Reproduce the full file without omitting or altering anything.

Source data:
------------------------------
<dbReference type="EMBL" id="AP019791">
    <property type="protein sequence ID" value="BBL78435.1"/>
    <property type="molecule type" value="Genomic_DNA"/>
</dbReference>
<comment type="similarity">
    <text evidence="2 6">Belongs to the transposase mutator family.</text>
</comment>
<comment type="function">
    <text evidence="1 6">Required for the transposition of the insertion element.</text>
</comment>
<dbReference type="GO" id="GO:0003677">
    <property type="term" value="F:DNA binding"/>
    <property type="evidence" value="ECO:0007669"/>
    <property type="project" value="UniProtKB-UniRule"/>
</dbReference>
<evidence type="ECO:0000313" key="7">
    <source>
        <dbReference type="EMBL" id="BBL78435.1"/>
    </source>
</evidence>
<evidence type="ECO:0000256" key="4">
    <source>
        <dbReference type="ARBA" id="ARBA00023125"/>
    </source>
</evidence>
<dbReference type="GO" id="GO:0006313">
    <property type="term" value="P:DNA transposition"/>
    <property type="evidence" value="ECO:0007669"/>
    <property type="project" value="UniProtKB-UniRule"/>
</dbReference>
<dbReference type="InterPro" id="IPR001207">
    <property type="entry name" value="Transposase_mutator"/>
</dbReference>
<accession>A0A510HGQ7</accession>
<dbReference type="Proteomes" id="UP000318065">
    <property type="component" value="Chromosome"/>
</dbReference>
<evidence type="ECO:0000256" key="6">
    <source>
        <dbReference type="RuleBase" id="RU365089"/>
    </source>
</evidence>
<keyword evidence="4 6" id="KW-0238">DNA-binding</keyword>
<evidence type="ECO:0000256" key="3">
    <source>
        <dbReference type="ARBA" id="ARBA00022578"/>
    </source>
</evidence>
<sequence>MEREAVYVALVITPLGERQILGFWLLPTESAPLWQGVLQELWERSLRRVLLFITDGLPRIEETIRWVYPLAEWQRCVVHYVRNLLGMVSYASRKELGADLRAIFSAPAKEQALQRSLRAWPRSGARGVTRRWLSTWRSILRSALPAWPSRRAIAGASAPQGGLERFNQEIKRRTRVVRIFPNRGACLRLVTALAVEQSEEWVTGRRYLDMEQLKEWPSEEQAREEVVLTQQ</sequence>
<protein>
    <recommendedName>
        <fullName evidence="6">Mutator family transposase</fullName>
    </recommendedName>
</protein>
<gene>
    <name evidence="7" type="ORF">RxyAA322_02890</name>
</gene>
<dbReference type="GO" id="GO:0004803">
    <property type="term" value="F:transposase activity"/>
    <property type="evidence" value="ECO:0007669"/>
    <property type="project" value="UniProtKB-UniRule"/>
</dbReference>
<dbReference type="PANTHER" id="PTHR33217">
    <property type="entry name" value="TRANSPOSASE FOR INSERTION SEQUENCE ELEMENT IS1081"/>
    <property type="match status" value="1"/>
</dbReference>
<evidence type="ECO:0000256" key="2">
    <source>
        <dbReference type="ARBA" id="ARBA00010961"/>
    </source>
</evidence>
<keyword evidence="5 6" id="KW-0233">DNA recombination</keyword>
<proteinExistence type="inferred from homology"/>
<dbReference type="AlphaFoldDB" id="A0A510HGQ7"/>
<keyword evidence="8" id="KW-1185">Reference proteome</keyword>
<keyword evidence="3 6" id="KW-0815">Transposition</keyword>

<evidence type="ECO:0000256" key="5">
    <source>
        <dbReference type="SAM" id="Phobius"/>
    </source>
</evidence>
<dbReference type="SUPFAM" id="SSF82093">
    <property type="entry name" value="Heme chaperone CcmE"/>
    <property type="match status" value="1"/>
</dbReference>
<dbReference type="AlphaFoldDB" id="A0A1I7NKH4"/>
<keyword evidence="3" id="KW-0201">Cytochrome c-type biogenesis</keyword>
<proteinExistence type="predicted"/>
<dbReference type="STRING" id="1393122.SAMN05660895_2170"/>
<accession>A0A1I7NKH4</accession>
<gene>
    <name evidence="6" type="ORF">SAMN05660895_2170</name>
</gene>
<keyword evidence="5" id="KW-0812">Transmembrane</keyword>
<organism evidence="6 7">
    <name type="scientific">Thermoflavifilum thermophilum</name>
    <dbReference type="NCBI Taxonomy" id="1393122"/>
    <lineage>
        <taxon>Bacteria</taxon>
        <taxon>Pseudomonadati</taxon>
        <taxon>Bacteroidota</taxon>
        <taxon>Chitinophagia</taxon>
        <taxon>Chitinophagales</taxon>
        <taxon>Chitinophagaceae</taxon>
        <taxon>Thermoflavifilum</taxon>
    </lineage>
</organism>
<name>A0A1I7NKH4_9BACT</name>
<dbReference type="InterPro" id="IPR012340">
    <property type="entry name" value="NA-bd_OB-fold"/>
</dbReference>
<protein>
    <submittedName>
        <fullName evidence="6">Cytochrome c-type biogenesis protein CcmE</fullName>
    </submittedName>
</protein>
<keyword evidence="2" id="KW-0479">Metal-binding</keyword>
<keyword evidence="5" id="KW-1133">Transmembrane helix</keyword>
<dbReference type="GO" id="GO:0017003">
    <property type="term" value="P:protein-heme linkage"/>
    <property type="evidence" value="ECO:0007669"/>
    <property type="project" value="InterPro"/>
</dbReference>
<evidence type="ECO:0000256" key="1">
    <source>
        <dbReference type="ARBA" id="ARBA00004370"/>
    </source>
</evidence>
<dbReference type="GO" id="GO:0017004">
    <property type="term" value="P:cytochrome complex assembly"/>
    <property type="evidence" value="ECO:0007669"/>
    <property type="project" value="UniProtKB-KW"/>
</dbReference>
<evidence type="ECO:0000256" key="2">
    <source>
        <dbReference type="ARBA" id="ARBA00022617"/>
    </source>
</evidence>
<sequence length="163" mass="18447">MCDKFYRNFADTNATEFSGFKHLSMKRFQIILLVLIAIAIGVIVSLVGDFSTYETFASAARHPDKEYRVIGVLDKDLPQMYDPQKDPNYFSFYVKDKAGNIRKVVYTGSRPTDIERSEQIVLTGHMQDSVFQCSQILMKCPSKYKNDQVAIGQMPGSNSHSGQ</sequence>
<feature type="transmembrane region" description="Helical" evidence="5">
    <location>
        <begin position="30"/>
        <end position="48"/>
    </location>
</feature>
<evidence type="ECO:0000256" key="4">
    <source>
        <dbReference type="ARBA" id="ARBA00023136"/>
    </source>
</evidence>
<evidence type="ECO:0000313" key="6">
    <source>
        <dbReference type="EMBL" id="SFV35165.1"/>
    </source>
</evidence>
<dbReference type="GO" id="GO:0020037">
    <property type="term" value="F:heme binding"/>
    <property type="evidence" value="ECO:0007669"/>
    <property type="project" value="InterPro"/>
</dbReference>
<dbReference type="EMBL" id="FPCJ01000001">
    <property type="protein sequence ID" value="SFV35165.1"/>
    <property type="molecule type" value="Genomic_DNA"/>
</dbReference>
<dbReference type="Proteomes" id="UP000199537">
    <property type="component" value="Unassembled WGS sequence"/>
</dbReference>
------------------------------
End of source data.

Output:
<dbReference type="EMBL" id="AP019791">
    <property type="protein sequence ID" value="BBL78435.1"/>
    <property type="molecule type" value="Genomic_DNA"/>
</dbReference>
<comment type="similarity">
    <text evidence="2 6">Belongs to the transposase mutator family.</text>
</comment>
<comment type="function">
    <text evidence="1 6">Required for the transposition of the insertion element.</text>
</comment>
<dbReference type="GO" id="GO:0003677">
    <property type="term" value="F:DNA binding"/>
    <property type="evidence" value="ECO:0007669"/>
    <property type="project" value="UniProtKB-UniRule"/>
</dbReference>
<evidence type="ECO:0000313" key="7">
    <source>
        <dbReference type="EMBL" id="BBL78435.1"/>
    </source>
</evidence>
<evidence type="ECO:0000256" key="4">
    <source>
        <dbReference type="ARBA" id="ARBA00023125"/>
    </source>
</evidence>
<dbReference type="GO" id="GO:0006313">
    <property type="term" value="P:DNA transposition"/>
    <property type="evidence" value="ECO:0007669"/>
    <property type="project" value="UniProtKB-UniRule"/>
</dbReference>
<dbReference type="InterPro" id="IPR001207">
    <property type="entry name" value="Transposase_mutator"/>
</dbReference>
<accession>A0A510HGQ7</accession>
<dbReference type="Proteomes" id="UP000318065">
    <property type="component" value="Chromosome"/>
</dbReference>
<evidence type="ECO:0000256" key="6">
    <source>
        <dbReference type="RuleBase" id="RU365089"/>
    </source>
</evidence>
<keyword evidence="4 6" id="KW-0238">DNA-binding</keyword>
<evidence type="ECO:0000256" key="3">
    <source>
        <dbReference type="ARBA" id="ARBA00022578"/>
    </source>
</evidence>
<sequence>MEREAVYVALVITPLGERQILGFWLLPTESAPLWQGVLQELWERSLRRVLLFITDGLPRIEETIRWVYPLAEWQRCVVHYVRNLLGMVSYASRKELGADLRAIFSAPAKEQALQRSLRAWPRSGARGVTRRWLSTWRSILRSALPAWPSRRAIAGASAPQGGLERFNQEIKRRTRVVRIFPNRGACLRLVTALAVEQSEEWVTGRRYLDMEQLKEWPSEEQAREEVVLTQQ</sequence>
<protein>
    <recommendedName>
        <fullName evidence="6">Mutator family transposase</fullName>
    </recommendedName>
</protein>
<gene>
    <name evidence="7" type="ORF">RxyAA322_02890</name>
</gene>
<dbReference type="GO" id="GO:0004803">
    <property type="term" value="F:transposase activity"/>
    <property type="evidence" value="ECO:0007669"/>
    <property type="project" value="UniProtKB-UniRule"/>
</dbReference>
<dbReference type="PANTHER" id="PTHR33217">
    <property type="entry name" value="TRANSPOSASE FOR INSERTION SEQUENCE ELEMENT IS1081"/>
    <property type="match status" value="1"/>
</dbReference>
<evidence type="ECO:0000256" key="2">
    <source>
        <dbReference type="ARBA" id="ARBA00010961"/>
    </source>
</evidence>
<keyword evidence="5 6" id="KW-0233">DNA recombination</keyword>
<proteinExistence type="inferred from homology"/>
<dbReference type="AlphaFoldDB" id="A0A510HGQ7"/>
<keyword evidence="8" id="KW-1185">Reference proteome</keyword>
<keyword evidence="3 6" id="KW-0815">Transposition</keyword>

<evidence type="ECO:0000256" key="5">
    <source>
        <dbReference type="SAM" id="Phobius"/>
    </source>
</evidence>
<dbReference type="SUPFAM" id="SSF82093">
    <property type="entry name" value="Heme chaperone CcmE"/>
    <property type="match status" value="1"/>
</dbReference>
<dbReference type="AlphaFoldDB" id="A0A1I7NKH4"/>
<keyword evidence="3" id="KW-0201">Cytochrome c-type biogenesis</keyword>
<proteinExistence type="predicted"/>
<dbReference type="STRING" id="1393122.SAMN05660895_2170"/>
<accession>A0A1I7NKH4</accession>
<gene>
    <name evidence="6" type="ORF">SAMN05660895_2170</name>
</gene>
<keyword evidence="5" id="KW-0812">Transmembrane</keyword>
<organism evidence="6 7">
    <name type="scientific">Thermoflavifilum thermophilum</name>
    <dbReference type="NCBI Taxonomy" id="1393122"/>
    <lineage>
        <taxon>Bacteria</taxon>
        <taxon>Pseudomonadati</taxon>
        <taxon>Bacteroidota</taxon>
        <taxon>Chitinophagia</taxon>
        <taxon>Chitinophagales</taxon>
        <taxon>Chitinophagaceae</taxon>
        <taxon>Thermoflavifilum</taxon>
    </lineage>
</organism>
<name>A0A1I7NKH4_9BACT</name>
<dbReference type="InterPro" id="IPR012340">
    <property type="entry name" value="NA-bd_OB-fold"/>
</dbReference>
<protein>
    <submittedName>
        <fullName evidence="6">Cytochrome c-type biogenesis protein CcmE</fullName>
    </submittedName>
</protein>
<keyword evidence="2" id="KW-0479">Metal-binding</keyword>
<keyword evidence="5" id="KW-1133">Transmembrane helix</keyword>
<dbReference type="GO" id="GO:0017003">
    <property type="term" value="P:protein-heme linkage"/>
    <property type="evidence" value="ECO:0007669"/>
    <property type="project" value="InterPro"/>
</dbReference>
<evidence type="ECO:0000256" key="1">
    <source>
        <dbReference type="ARBA" id="ARBA00004370"/>
    </source>
</evidence>
<dbReference type="GO" id="GO:0017004">
    <property type="term" value="P:cytochrome complex assembly"/>
    <property type="evidence" value="ECO:0007669"/>
    <property type="project" value="UniProtKB-KW"/>
</dbReference>
<evidence type="ECO:0000256" key="2">
    <source>
        <dbReference type="ARBA" id="ARBA00022617"/>
    </source>
</evidence>
<sequence length="163" mass="18447">MCDKFYRNFADTNATEFSGFKHLSMKRFQIILLVLIAIAIGVIVSLVGDFSTYETFASAARHPDKEYRVIGVLDKDLPQMYDPQKDPNYFSFYVKDKAGNIRKVVYTGSRPTDIERSEQIVLTGHMQDSVFQCSQILMKCPSKYKNDQVAIGQMPGSNSHSGQ</sequence>
<feature type="transmembrane region" description="Helical" evidence="5">
    <location>
        <begin position="30"/>
        <end position="48"/>
    </location>
</feature>
<evidence type="ECO:0000256" key="4">
    <source>
        <dbReference type="ARBA" id="ARBA00023136"/>
    </source>
</evidence>
<evidence type="ECO:0000313" key="6">
    <source>
        <dbReference type="EMBL" id="SFV35165.1"/>
    </source>
</evidence>
<dbReference type="GO" id="GO:0020037">
    <property type="term" value="F:heme binding"/>
    <property type="evidence" value="ECO:0007669"/>
    <property type="project" value="InterPro"/>
</dbReference>
<dbReference type="EMBL" id="FPCJ01000001">
    <property type="protein sequence ID" value="SFV35165.1"/>
    <property type="molecule type" value="Genomic_DNA"/>
</dbReference>
<dbReference type="Proteomes" id="UP000199537">
    <property type="component" value="Unassembled WGS sequence"/>
</dbReference>